Now it’s time to create the category collection type. Use the same process as you did when you created the recipes. Click Create new collection type under COLLECTION TYPES. This one will be named “category”, and it will consist of two fields: a Text field called “category” and a relation between it and the recipe type.

Create the Text field the same way as before, then create a relation. This will link the two types together, like a foreign key in an SQL database. You will see a modal pop up like the one below.

Make sure Category appears in the box on the left and Recipe appears on the right. Then choose the appropriate relationship between the two. Each category can apply to multiple recipes, so you will choose the Category belongs to many Recipes relation. Then hit Finish and Save. Your collection types are now complete.

At this point, you should create a few recipes and a few categories so you have something to display on the frontend. To do this, go to Content Manager > COLLECTION TYPES > category, then click the button to Add new entry. Type a category name in the category field, hit Save, and then hit Publish. Do this for as many categories as you want.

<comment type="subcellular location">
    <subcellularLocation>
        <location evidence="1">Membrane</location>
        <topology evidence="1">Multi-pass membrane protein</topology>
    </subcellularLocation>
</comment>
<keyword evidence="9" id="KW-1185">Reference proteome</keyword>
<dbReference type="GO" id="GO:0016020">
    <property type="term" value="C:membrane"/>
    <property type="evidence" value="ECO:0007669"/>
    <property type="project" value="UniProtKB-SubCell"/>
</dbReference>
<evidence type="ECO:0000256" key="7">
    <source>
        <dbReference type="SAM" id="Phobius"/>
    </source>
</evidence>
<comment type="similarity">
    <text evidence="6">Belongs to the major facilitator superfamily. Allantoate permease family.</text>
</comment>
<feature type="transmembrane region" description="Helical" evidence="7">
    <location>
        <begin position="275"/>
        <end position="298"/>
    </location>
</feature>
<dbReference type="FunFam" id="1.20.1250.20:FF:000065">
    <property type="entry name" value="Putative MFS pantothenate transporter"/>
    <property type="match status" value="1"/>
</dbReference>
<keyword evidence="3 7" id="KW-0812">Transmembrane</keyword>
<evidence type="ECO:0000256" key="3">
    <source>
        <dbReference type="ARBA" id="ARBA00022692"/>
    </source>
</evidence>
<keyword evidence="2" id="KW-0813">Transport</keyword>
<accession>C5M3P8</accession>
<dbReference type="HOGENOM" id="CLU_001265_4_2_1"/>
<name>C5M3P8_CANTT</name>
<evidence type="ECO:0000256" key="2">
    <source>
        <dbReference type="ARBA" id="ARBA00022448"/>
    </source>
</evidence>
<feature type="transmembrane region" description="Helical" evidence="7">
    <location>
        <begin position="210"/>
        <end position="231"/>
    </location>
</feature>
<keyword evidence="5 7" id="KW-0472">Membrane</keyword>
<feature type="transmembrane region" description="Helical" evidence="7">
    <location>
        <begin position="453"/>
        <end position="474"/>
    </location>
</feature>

Then do the same thing for the recipes. Go to Content Manager > COLLECTION TYPES > recipe and click the button to Add new entry. Then fill in the fields for the recipe name, ingredients, and instructions. Add a photo if you want and choose a category from the dropdown menu on the right. Note that if you leave any text or rich text field empty, it will throw an error on the frontend later, so make sure you add some sort of data to those fields.